- ChoubiParticipant@choubiJoin Date: 2011Post Count: 13
This is my situation:
– Beginner investor (current finance/law/property studies student).
– Will start by purchasing +CF properties
– Will be mostly funded by parents (loan will be on parents name)
– 100% geared (using equity from family home as deposit)
– Negative gearing, developing, lump sum profits etc strategies will follow later on.
What would be the best structure for my situation? I keep getting different answers from different accountants. Most say to use a discretionary trust.
Wouldn't I be better off to use a hybrid trust (so I can deduct losses in case I am negatively geared) and later down the track if my profit is high, set up a company as trustee/beneficiary to cap tax at 30%.
Any comments are much appreciated.
Thank you!Dan42Member@dan42Join Date: 2008Post Count: 619
I wouldn't advise the use of a Hybrid Trust, as the ATO have released several rulings about the uncommercial use of Hybrid Trusts, and the deductibility of interest.
If you are going to be cashflow positive, I would use a Discretionary Trust. Another reason to use a DT over a Hybrid Trust is that it is easier to borrow funds in a Discretionary Trust.luke86Participant@luke86Join Date: 2010Post Count: 470
I think discretionary trusts are better, as many banks do not lend to Hybrid Trusts. Also as Dan has suggested, the ATO is cracking down on Hybrid Trusts. If your properties ar positively geared, then why do you care that losses are trapped in a descretionary trust as you will be making a profit?? Discretionary trusts would be much better in your case as they are much more flexible when it comes to distributing profits.
Also, I think it is better to use a company as a trustee and a seperate company as a 'bucket' company for asset protection purposes, but this would probably be clarified by someone who understands trusts better (such as your acocuntant).
Luke.ChoubiParticipant@choubiJoin Date: 2011Post Count: 13
Thank you for your comments guys.
Once I have purchased a few +CF properties I want to then balance my portfolio and purchase capital growth properties. Plus I also want the option to deduct interest if I have to.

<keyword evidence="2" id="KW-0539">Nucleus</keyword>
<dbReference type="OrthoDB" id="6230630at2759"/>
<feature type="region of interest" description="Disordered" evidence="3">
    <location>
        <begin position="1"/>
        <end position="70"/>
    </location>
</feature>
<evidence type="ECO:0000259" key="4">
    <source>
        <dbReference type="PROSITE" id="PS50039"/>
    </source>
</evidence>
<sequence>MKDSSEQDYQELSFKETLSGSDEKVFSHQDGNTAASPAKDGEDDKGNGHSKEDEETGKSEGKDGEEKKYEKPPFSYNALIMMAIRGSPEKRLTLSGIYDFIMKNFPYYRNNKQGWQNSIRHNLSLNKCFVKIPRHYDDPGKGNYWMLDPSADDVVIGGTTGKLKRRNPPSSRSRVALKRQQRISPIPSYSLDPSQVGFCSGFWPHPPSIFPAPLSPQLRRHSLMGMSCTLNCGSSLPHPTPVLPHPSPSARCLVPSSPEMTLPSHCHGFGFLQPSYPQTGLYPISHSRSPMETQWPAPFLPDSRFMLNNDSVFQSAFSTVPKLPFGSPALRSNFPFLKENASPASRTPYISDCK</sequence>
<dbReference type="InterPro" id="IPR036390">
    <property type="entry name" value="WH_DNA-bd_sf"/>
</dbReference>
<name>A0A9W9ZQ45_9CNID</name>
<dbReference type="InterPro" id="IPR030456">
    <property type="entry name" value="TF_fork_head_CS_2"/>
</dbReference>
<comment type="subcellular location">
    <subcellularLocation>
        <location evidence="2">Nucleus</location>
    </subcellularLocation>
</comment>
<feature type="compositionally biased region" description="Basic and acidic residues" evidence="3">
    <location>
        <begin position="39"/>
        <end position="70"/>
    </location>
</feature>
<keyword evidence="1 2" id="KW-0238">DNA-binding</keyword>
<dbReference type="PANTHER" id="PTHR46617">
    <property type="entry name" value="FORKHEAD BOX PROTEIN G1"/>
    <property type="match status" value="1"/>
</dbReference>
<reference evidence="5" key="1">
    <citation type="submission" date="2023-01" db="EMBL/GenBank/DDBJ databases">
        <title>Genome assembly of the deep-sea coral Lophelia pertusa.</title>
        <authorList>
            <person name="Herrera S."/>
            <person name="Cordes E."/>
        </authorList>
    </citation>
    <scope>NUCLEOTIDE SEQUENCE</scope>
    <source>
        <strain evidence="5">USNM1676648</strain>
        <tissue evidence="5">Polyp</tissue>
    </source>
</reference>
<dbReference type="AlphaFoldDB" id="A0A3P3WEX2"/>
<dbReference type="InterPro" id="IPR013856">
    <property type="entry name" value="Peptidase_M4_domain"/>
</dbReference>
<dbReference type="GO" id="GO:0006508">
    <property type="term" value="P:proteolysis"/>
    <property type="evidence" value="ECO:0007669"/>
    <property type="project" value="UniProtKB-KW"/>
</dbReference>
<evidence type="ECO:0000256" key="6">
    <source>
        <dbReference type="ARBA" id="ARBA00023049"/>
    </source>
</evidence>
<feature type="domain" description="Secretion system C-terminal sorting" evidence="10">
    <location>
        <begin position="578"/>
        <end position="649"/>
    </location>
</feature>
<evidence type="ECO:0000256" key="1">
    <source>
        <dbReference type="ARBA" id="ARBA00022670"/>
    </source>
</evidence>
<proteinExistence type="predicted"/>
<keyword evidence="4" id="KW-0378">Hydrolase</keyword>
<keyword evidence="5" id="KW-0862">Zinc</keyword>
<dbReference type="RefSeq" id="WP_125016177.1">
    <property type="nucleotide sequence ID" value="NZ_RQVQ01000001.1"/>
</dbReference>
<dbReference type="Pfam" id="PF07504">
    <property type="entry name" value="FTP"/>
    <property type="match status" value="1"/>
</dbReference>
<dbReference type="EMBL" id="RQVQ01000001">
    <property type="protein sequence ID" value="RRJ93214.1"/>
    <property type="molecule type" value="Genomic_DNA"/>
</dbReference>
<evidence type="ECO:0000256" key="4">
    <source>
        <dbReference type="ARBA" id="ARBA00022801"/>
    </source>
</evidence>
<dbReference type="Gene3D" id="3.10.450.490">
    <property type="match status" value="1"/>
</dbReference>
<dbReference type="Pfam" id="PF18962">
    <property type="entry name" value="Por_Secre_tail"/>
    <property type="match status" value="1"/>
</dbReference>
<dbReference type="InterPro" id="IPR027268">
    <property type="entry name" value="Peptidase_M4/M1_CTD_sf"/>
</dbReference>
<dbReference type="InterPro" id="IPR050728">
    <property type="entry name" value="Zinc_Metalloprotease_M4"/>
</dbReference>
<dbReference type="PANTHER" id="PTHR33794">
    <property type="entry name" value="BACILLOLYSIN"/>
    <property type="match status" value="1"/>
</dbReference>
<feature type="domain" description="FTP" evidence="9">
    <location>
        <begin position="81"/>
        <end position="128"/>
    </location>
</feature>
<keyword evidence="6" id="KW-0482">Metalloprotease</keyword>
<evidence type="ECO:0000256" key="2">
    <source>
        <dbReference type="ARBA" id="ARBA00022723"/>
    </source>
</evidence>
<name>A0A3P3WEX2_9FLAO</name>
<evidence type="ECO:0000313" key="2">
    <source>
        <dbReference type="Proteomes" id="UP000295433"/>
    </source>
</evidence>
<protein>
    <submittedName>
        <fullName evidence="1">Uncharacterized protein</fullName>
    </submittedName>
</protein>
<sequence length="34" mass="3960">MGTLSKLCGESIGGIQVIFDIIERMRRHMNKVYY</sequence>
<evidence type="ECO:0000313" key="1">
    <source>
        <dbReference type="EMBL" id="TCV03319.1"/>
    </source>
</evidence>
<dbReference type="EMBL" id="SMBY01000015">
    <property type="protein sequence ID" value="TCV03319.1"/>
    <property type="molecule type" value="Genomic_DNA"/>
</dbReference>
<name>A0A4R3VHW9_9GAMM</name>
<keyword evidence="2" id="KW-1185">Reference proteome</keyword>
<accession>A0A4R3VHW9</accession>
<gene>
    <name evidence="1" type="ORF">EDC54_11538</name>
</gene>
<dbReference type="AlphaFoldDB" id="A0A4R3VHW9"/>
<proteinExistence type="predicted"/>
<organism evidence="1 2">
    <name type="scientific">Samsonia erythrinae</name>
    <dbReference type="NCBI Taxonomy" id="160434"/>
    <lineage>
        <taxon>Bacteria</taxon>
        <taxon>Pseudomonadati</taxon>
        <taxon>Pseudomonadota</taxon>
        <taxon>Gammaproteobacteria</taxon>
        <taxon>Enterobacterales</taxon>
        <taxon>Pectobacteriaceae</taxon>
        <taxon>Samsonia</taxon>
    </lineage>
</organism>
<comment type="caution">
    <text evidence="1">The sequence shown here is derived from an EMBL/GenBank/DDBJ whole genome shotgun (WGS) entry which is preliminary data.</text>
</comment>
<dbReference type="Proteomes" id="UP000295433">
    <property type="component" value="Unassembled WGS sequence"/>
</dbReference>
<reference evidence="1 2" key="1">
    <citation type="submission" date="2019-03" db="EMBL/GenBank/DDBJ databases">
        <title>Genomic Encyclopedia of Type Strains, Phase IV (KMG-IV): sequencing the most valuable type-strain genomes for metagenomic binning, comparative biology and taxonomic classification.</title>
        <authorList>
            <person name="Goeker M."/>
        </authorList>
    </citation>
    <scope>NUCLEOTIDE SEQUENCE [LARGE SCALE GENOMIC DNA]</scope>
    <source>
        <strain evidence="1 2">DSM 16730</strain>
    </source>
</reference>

If for example my parents would borrow money in their name then buy units in the trust. What would be the problem if they are the beneficiaries/unit holders of the trust. There should be nothing wrong with deducting the interest if they are the income receivers of the trust.
What about just a unit trust?Dan42Member@dan42Join Date: 2008Post Count: 619
A unit trust doesn't offer the protection that a discretionary trust with a corporate trustee does. If your parents went bankrupt, the units would be an asset that would be available to the bankruptcy trustee.
Hybrid trusts can work if they are used commercially. But they have significant draw backs in trying to get a loan. Can you imagine your parents trying to get a loan to buy the units when the property title is in the name of you or a company? I don't think you will find a bank to do that these days.
Also if your parents sold their units back to the trust they will have to pay CGT at the market value of their units – maybe stamp duty also.
I think you should look at multiple discretionary trusts. Start off with one and then add more down the track as you acquire more properties.4jojoParticipant@4jojoJoin Date: 2009Post Count: 18
I'm really confused (yes, I'm going to see some accountants, and buy some books etc) but can anyone please explain to me how a discretionary trust with corporate trustee work?
I understand the discretionary trust side of things but I am having trouble understanding the corporate trustee side of things.
We are planning on setting up a discretionary trust (for all the usual reasons, asset protect, tax min, and to buy CF investment properties), but like I mentioned I don't understand how, why of a corporate trustee??
Thanks in advance.
The trustee is the legal owner of the trust assets. So the title to any property will be in the name of the trustee.
A company is generally recommended as control of the trust can be passed on to others without the need to change title deeds. There are also asset protection benefits – if the trust is sued, for example, the trustee could be liable for any shortfall if the trust assets are not enough. But, directors of trustee company could be personally liable for debts of the company in some instances, so having a company as trustee won't save you in all situations.4jojoParticipant@4jojoJoin Date: 2009Post Count: 18
Now I get it.nm95Participant@nm95Join Date: 2021Post Count: 0
I am considering setting up discretionary trust using company as a trustee. However, while I am doing research about this structure, there is a drawback with land tax. Please shed some light.
That will depend on the circumstances such as where the land is located and alternatives. There could be less land tax with using a trust to hold property, the same or more.